- Publish Date
- Friday, 2 July 2021, 10:56AM
It's not easy being a rock star in a titanic act like Guns N' Roses, as the band's history of lineup turnover suggests.
Former guitarist Gilby Clarke says he took the GNR gig in 1991, expecting to be a "hired gun," following the departure of Izzy Stradlin. But Axl Rose and company wanted Gilby to be a full member just like them, with a say in the band's music and business deals.
In a conversation with Aftershocks TV, Clarke noted that the role was a double-edged sword and an immense responsibility.
"You get the successes, but you get the failures," he said. "You get the other decisions of the business we don't talk about — the lawyers, the agents, all that stuff that comes with it."
The lawyers were the part of the deal that was the most frustrating. GNR had its share of friction with the law in its early days and as such Clarke was armed to the teeth with attorneys during his three-year tenure.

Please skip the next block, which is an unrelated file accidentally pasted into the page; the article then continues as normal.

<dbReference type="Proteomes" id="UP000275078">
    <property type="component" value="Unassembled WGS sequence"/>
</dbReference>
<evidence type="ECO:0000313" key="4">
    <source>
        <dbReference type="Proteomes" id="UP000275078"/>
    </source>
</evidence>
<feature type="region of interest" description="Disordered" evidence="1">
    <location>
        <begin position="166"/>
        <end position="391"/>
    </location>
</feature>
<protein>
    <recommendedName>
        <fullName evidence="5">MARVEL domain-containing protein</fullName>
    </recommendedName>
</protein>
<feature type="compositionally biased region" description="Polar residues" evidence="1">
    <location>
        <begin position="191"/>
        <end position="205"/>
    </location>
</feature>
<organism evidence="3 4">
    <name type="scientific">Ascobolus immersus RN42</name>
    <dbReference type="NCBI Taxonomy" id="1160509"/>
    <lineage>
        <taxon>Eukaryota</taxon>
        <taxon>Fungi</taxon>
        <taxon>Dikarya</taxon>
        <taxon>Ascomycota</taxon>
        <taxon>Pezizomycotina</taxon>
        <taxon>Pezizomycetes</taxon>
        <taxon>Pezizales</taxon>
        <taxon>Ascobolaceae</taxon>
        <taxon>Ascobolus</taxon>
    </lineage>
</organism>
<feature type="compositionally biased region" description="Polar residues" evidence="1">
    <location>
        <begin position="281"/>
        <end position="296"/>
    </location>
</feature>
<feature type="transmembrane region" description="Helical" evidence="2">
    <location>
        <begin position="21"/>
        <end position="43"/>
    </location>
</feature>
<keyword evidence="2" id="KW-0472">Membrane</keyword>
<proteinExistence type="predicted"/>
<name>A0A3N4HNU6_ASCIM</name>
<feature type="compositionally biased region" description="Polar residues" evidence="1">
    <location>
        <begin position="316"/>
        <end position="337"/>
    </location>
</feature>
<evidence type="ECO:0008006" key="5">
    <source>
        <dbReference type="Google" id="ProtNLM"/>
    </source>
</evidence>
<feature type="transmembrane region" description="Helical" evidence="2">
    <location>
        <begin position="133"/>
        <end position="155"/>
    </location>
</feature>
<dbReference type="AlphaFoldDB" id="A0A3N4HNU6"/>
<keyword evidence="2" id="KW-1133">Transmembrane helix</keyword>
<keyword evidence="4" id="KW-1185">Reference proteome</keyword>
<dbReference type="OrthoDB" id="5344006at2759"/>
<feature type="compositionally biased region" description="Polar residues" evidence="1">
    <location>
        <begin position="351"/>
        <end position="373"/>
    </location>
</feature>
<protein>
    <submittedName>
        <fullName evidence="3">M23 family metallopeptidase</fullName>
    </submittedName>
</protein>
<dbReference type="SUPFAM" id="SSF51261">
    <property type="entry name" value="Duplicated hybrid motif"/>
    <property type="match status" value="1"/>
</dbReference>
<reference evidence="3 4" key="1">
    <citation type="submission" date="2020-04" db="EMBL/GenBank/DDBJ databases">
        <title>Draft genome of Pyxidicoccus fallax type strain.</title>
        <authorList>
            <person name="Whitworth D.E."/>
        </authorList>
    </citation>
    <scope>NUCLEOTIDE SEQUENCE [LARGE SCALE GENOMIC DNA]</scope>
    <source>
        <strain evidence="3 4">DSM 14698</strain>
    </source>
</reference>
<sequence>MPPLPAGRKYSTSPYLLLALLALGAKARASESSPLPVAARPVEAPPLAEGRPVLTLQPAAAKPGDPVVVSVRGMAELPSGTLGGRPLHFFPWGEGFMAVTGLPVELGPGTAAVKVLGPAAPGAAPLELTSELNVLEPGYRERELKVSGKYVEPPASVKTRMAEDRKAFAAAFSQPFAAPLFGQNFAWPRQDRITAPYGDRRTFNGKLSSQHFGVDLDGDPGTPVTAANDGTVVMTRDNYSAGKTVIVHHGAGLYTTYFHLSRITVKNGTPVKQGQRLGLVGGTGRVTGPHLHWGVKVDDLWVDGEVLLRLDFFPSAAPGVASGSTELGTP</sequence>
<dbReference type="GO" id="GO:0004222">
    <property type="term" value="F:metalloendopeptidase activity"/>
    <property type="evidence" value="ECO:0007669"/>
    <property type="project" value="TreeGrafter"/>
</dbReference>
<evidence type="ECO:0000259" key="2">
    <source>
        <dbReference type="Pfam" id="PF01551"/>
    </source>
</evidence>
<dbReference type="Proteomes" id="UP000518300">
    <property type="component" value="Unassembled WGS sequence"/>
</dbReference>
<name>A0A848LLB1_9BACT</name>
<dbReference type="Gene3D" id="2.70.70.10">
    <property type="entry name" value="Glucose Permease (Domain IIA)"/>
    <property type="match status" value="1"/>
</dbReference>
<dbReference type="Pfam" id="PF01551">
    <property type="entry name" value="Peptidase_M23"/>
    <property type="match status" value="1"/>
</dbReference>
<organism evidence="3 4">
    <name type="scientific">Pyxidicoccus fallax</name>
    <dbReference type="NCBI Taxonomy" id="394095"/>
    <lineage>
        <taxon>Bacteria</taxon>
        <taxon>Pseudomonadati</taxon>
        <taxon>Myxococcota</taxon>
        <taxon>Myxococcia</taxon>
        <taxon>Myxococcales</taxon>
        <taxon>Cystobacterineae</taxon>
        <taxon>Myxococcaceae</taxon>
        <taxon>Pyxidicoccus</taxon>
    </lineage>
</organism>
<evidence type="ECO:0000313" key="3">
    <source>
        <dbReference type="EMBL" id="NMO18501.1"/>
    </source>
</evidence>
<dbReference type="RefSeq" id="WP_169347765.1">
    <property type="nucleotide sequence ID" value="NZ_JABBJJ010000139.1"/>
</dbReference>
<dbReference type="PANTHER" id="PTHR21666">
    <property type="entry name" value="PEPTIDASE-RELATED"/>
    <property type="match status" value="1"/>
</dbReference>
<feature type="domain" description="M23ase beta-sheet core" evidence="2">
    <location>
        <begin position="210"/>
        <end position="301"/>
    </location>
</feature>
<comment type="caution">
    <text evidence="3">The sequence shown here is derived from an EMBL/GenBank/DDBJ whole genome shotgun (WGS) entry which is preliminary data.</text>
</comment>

"I have never had more lawyers, ever, than when I was in that band," Clarke recalled. "I used to say, 'Why do I have three lawyers on retainer to play guitar in a rock 'n' roll band? I just play guitar. I don't even open my mouth!' ...A lot of responsibility comes with that if you are the band guy. Some guys get to a point where they go, 'Just pay me. The ship is running straight. You don't need me. I'll do my job, but you don't need my opinion about the other stuff."
The experience informed Clarke's deals in future gigs, where he opted to be a hired gun with a steady paycheck and no headache.
Clarke's solo album, The Gospel Truth, arrived this spring. He pointed out that as a solo act, he doesn't have the "luxury" of passing on decisions. It's part of the reason he hasn't done a solo record in over a decade.
Check out the full conversation via the player below.
This article was first published on iheart.com and is republished here with permission